(Reuters) – Iran and Russia clashed on Wednesday over Kremlin support for draft U.N. sanctions against the Islamic Republic, in one of the worst rows between the two powers since the Cold War.
The public clash indicates growing concern in Tehran after the United States said Russia and China, the closest thing Iran has to big-power allies, had agreed to a draft sanctions resolution to punish Iran over its nuclear program.
In unusually strong criticism of Russia, President Mahmoud Ahmadinejad admonished the Kremlin for bowing to what he said was U.S. pressure to agree sanctions and bluntly warned President Dmitry Medvedev to be more cautious.
“If I were the Russian president, when making decisions about subjects related to a great nation (Iran) … I would act more cautiously, I would think more,” Ahmadinejad said in a televised outdoor speech.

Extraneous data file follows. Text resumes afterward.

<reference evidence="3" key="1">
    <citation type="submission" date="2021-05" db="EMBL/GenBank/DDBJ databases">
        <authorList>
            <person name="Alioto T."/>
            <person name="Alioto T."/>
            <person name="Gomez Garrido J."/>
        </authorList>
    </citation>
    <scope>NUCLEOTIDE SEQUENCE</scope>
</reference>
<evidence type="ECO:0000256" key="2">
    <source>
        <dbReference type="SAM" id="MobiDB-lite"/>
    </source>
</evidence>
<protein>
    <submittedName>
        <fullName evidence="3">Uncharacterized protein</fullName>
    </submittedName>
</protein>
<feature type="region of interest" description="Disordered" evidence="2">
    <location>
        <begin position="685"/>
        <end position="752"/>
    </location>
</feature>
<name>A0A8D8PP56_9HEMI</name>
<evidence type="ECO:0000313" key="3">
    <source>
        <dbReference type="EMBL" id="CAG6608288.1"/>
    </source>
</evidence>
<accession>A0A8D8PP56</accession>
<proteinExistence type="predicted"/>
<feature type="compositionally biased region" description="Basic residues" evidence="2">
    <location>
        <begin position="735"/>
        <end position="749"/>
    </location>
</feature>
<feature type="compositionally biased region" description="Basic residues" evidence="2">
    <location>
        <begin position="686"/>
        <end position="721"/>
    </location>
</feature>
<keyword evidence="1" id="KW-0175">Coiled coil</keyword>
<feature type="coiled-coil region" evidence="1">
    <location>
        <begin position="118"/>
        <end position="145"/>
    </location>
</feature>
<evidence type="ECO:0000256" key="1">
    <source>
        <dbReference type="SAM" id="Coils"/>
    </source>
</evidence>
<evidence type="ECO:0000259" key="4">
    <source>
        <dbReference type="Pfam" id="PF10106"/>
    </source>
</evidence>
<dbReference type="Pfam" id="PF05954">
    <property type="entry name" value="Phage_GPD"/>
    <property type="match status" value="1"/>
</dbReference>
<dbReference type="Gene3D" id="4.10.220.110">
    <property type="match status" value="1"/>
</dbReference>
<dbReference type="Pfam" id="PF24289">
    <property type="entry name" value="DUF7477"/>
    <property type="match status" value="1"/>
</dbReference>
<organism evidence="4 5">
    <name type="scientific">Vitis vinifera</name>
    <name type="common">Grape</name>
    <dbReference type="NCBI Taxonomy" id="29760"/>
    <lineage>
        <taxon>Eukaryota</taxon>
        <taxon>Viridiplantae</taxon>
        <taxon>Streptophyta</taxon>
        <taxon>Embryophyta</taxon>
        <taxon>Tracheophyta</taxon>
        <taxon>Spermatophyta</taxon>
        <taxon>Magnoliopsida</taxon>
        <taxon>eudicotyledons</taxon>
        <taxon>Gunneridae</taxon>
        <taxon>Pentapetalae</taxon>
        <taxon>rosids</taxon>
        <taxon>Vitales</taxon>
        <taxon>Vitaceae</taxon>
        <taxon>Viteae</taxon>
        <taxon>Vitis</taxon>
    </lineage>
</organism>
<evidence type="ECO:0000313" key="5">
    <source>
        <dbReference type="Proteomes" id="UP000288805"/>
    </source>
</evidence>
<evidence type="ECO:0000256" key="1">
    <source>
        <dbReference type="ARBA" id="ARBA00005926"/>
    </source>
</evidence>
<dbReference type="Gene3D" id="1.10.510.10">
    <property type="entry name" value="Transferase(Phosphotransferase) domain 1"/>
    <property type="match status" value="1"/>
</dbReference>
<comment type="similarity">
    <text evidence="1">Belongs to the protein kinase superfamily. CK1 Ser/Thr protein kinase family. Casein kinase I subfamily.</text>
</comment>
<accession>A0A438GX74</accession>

He said that Russian support for the United States was unacceptable and that Moscow should rethink its decision or face being viewed as an enemy by Tehran.
Within hours, the Kremlin’s top foreign policy adviser dismissed Ahmadinejad’s criticism, telling the Iranian president to refrain from “political demagoguery.”
“No one has ever managed to preserve one’s authority with political demagoguery. I am convinced, the thousand-year history of Iran itself is evidence of this,” Sergei Prikhodko said in a statement read out by a Kremlin spokeswoman.